You are responsible for the health and safety of your staff and shouldn’t insist they come into work against medical or government advice. If they do attend work, you’ll need to consider sending them home for their own safety. If they can work from home, you should continue to pay them as normal. If they can’t and aren’t actually ill (and aren’t technically self isolating), you may have to treat their absence as a type of suspension and pay them (see question 4 below). We recommend that you take advice on this.
Note – some people have an even higher risk of severe illness from Coronavirus because of complex health problems. These include individuals:
- who have had an organ transplant and remain on immunosuppression medication
- with cancer who are undergoing active chemotherapy or radiotherapy
- with cancers of the blood or bone marrow such as leukaemia who are at any stage of treatment and
- with severe chest conditions such as cystic fibrosis or severe asthma (requiring hospital admissions or courses of steroid tablets)
This group must follow new NHS guidance which requires them to "shield themselves and stay at home" - probably for many weeks. Individuals are being contacted by the NHS direct and are being given specific advice.
We believe the government is planning to extend SSP entitlement to high risk individuals who are unable to work from home. Employers should regularly check the public health guidance on self-isolation as it directly affects who is entitled to SSP.
Please note: you owe all your staff a duty of care and if you insist someone in this group comes into work, it may amount to a breach of the implied duty of trust and confidence. If they resign and have two year’s continuous employment, they will be able to bring a claim for constructive dismissal.
4. How much do you have to pay someone who is in the high risk group and can’t work from home?
The position is not entirely clear.
If you have someone working for you in the high risk group and it’s not safe for them to work and you don’t have anything they can do at home, you should ask them to stay at home. This will probably amount to a suspension and they should be paid their normal pay (unless you have a contractual right to pay them less). You will only be able to take advantage of the new government scheme to meet up to 80% of their normal wages if you would otherwise lay them off or make them redundant.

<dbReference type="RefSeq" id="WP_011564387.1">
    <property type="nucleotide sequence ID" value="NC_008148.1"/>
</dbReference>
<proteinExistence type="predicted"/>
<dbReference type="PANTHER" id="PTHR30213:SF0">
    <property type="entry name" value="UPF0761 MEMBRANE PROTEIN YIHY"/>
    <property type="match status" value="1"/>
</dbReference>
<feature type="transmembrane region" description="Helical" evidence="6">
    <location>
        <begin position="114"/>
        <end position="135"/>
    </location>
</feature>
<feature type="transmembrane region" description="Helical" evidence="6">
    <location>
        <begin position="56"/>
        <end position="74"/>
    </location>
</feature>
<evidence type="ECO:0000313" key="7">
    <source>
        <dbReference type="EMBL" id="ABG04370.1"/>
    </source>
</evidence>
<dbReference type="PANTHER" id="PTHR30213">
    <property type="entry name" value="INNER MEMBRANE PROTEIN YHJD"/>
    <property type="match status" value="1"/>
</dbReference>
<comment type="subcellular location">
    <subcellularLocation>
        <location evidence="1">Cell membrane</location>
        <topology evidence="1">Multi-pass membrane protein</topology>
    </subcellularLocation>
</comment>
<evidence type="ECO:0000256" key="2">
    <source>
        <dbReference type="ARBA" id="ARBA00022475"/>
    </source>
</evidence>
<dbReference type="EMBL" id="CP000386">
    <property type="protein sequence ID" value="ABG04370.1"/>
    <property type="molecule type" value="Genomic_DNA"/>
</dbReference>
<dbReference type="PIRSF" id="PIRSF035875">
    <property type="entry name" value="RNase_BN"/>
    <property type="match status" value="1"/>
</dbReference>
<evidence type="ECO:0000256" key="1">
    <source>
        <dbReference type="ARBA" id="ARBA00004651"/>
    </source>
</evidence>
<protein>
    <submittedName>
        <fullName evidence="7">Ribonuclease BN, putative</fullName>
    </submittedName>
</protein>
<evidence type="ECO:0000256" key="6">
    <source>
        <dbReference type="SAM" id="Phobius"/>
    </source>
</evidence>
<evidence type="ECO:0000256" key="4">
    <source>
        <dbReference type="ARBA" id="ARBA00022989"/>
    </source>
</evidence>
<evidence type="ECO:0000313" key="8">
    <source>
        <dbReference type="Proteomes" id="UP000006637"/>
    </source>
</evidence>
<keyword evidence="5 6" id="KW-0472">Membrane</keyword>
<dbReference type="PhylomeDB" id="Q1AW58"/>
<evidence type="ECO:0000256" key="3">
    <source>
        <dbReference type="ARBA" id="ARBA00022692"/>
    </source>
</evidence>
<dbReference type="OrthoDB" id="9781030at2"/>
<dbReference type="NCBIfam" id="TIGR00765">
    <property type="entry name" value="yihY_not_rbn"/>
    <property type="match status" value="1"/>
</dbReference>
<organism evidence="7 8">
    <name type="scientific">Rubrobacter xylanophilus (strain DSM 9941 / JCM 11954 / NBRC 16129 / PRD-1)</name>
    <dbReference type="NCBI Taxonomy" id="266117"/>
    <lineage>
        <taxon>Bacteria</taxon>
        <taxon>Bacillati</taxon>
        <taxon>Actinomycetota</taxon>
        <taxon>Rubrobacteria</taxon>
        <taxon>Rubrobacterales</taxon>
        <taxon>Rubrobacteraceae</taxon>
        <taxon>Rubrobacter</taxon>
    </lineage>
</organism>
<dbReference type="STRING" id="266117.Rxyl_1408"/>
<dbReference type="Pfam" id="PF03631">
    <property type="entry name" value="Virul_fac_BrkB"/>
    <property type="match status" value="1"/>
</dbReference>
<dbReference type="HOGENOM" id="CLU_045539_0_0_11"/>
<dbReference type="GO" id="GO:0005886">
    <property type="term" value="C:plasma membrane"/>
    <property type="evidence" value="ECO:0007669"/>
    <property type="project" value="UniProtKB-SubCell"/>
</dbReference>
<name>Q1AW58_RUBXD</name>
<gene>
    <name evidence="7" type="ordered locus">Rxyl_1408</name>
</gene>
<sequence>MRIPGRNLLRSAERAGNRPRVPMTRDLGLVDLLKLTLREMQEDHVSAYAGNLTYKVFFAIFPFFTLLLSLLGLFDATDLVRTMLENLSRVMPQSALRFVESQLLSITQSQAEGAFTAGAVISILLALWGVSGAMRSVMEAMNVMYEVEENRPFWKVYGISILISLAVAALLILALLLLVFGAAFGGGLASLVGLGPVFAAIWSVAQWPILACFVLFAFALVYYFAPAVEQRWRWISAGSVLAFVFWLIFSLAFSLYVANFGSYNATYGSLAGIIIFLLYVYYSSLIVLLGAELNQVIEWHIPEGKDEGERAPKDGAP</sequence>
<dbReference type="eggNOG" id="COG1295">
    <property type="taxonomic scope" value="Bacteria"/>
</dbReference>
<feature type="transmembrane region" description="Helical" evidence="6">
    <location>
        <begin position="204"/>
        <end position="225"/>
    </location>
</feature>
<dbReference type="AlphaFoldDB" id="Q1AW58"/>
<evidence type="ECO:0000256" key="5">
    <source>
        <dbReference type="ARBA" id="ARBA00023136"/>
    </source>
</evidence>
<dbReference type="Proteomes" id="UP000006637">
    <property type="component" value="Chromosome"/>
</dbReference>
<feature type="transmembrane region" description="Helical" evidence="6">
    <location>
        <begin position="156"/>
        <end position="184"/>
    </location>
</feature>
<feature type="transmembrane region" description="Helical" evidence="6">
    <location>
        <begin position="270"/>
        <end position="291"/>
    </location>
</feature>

It’s possible that this type of absence may amount to ‘incapacity’ for the purposes of SSP and/or your contractual sick pay terms. With effect from 13 March 2020 the emergency Statutory Sick Pay (General) (Coronavirus Amendment) Regulations 2020 provide that a person is deemed incapable of work where they are:
"isolating himself from other people in such a manner as to prevent infection or contamination with coronavirus disease, in accordance with guidance published by Public Health England, NHS National Services Scotland(d) or Public Health Wales(e) and effective on 12th March 2020."
In other words self-isolation following government guidance is deemed to be absence from work due to incapacity for the purposes of SSP. But, it’s not yet clear if those who are asked to socially distance themselves because they are high risk are automatically considered to be self isolating unless they've been asked to do so by a medical professional - which is happening for those considered to be at the highest risk. We recommend that you take specific legal advice.
If you suspend a pregnant woman, you must pay them their full pay (see answer to question 1 above).